MG: Being an earnest caver, how do you rate the caves of Meghalaya in world perspective?
TA: The caves that have been explored in Meghalaya to date are either impressive river caves connected to huge relic passages, or magnificent clean-washed shafts that give access to impressive underground stream passages. They create cave systems equal in size and beauty to any found elsewhere in the world, putting Meghalaya firmly on the world-caving map as a very significant caving region.
MG: Why caves are so important to be protected and explored?
TA: There are scientific reasons:
1. The understanding of subterranean drain systems is vital for communities in karst areas. Where does the water flow to, and what quality has it when it reaches springs and resurgences? How do activities on the surface affect water tables and drinking water resources? What happens to wells and springs if underground streams are deviated or blocked? Answers to these questions can only be found within the caves.
2. To understand climate changes we need to know the climatological past of an area. This can be read in the sediments and soil deposits and these again are mainly to be found in cave sediments and cave formations. To destroy a cave means to tear irreplaceable pages off the book of earth history.
– Caves are unique homes to rare and specialised animals and plants whose significance for the ecosystem is of eminent importance. In Meghalaya, bats are a good example: They hunt and eat insects, among others millions of flies and mosquitoes. Many of these are carriers of malaria and other tropical diseases. So, if the caves are destroyed or their environment is changed, the bats will leave the area concerned. Insect population will grow and so will the risk of people being infected by malaria.
– Caves are a fascinating world to most human beings – to have the chance of visiting this world, to explore it, to take part in an extraordinary adventure is a dream of many. A well-organised and expertly managed tourism where caves are a part of the scheme can create many jobs – raise the income and reputation of a community and create long term sustainable and eco-friendly businesses.
MG: What was the point of contact and how did you happen to caving in the Abode of Clouds in one of the remotest corners of India?
TA: In 2002, I was invited by the leaders of the Caving in The Abode of Clouds Project to take part in the expedition – mainly because of my expertise in surveying and mapping. I have stayed with the project ever since and am now the chief surveyor of the project. I have come to love this country and have found many friends in Meghalaya who share my passion for the hills and their caves.
MG: How did you feel after being named for the ‘Habe’ award. Would you like to dedicate it to something or somebody in Meghalaya?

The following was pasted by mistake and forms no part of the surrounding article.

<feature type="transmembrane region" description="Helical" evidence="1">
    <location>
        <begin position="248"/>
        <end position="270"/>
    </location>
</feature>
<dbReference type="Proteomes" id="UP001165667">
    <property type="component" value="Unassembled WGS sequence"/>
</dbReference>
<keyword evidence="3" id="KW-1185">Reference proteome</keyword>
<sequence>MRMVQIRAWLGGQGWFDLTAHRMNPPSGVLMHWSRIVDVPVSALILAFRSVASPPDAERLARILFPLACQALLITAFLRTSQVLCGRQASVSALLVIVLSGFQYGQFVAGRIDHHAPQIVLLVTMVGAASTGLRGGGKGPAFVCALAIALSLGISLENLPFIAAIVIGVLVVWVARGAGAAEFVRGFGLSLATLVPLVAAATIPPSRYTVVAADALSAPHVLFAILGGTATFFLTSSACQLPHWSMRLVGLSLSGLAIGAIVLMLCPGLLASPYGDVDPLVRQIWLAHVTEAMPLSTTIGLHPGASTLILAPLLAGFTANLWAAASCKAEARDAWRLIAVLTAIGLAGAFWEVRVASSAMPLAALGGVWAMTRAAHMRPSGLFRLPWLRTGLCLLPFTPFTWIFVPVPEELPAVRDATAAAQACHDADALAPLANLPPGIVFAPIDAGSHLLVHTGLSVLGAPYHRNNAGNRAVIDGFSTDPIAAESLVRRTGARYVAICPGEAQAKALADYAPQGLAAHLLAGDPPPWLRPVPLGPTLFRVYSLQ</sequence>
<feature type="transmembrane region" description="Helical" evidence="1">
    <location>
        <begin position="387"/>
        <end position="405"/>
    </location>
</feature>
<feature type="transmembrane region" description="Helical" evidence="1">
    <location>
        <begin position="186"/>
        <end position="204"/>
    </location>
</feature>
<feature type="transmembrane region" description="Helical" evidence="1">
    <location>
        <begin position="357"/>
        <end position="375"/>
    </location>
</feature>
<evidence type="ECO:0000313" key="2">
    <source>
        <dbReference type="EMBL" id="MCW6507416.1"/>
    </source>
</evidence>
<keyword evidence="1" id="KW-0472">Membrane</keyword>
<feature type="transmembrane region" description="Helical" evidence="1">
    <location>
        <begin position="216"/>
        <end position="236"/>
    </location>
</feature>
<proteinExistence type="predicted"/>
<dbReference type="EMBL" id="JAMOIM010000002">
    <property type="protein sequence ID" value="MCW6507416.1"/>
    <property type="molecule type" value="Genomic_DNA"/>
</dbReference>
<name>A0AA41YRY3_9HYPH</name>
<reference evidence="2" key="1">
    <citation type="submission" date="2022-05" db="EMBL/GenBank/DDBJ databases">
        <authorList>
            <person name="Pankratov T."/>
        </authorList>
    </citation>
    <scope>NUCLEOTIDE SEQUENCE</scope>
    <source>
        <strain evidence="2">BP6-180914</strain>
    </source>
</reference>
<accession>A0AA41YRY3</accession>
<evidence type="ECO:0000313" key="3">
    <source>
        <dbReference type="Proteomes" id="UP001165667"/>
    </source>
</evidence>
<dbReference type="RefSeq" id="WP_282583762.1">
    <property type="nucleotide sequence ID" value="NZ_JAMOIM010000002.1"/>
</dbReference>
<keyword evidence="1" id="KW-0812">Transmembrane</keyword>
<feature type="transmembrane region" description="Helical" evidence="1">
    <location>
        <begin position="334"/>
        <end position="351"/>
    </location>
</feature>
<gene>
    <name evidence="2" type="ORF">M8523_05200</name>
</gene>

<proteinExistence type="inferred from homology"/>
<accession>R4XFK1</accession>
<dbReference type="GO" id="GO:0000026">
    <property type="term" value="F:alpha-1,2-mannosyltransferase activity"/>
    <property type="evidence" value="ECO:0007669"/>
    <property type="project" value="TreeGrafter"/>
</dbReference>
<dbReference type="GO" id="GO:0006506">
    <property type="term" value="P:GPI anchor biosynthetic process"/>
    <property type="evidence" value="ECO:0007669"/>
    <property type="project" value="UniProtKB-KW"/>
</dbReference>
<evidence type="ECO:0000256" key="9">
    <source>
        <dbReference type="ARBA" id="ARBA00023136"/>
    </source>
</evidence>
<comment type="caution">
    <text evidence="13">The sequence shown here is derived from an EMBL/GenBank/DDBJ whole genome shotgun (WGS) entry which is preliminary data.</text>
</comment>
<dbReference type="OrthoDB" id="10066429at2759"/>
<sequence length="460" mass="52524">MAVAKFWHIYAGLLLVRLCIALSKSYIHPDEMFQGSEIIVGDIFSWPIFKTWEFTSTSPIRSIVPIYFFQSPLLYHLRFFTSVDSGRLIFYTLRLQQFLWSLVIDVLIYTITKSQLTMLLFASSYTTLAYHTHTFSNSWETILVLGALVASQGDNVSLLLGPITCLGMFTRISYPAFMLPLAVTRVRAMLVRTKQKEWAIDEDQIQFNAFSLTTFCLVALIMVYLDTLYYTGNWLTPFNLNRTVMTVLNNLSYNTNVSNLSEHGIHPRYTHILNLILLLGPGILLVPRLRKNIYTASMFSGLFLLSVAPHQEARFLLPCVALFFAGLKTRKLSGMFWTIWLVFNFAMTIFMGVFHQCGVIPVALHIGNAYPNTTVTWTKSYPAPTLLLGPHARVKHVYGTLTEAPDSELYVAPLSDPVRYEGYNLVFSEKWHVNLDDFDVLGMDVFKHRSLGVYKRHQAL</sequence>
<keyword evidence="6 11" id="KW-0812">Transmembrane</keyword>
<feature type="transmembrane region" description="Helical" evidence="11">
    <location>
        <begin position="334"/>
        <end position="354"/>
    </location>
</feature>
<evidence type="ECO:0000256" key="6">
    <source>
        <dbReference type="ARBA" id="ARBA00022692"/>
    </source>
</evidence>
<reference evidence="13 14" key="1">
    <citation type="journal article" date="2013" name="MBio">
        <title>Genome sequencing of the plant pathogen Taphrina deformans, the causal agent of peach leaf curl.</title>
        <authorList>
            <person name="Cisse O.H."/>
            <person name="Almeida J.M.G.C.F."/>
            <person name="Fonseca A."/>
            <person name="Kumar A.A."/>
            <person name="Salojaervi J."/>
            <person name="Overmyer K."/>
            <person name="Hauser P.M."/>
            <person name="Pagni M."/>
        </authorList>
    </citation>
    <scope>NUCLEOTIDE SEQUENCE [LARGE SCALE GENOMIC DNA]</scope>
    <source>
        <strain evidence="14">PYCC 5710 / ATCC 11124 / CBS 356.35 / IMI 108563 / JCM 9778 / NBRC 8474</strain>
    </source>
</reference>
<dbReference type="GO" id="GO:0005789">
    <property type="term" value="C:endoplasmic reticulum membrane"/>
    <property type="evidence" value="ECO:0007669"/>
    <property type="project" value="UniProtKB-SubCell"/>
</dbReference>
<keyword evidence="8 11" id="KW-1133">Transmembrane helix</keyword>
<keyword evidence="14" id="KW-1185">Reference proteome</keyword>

TA: I felt pride and gratitude. Pride because a long and ardous – but always challenging and satisfying work – has found great international recognition. Gratitude to all the people who have been friends and companions, who have helped us along for many years and without whom the exploration of these caves would not have been possible: Cavers from all over the world, the Shillong-based Meghalaya Adventurers’ Association (MAA), the Meghalayan authorities, and – most important – the people of Meghalaya.
In the past ten years, I have explored the caves of the Jantia Hills and had the privilege to experience the hearty and welcoming hospitality of the local people – my special thanks go to the Jaintias.
Above all there are my friends In Shilong to whom I want do dedicate the France Habe Price: Brian D. Kharpran Daly, Maureen Diengdoh, Lindsay Diengdoh, and to my “little sister”: Shelley Diengdoh.
MG: Where, according to you, Meghalaya is lacking in getting noticed in the world arena through cave, or rather, nature tourism?
TA: Adventure tourism is a booming business all over the world. Meghalaya’s natural features – jungles, forests, hills, cliffs, waterfalls canyons and caves – have so much potential to become part of this. It’s all there. It just needs initiative of entrepreneurs and well-placed funds.
MG: Would you like to suggest some measures to Meghalaya government so that more foreign tourists like you visit the state?
TA: Support the development of toursim companies by granting reduced taxes, “slim” bureaucracy and the possibility to set up bases in relevant areas on government-owned land. Establish a scheme of “tourism ambassadors” who visit international tourism fairs and promote Meghalaya as a potential adventure tourism destination.
MG: When do you have your next plan for caving in Meghalaya.
TA: I am again visiting Meghalaya in February 2014. The Caving in the Abode of Clouds Expedition will take place between 1st February and 1st March. We will explore caves in Jaintia Hills and East Khasi Hills.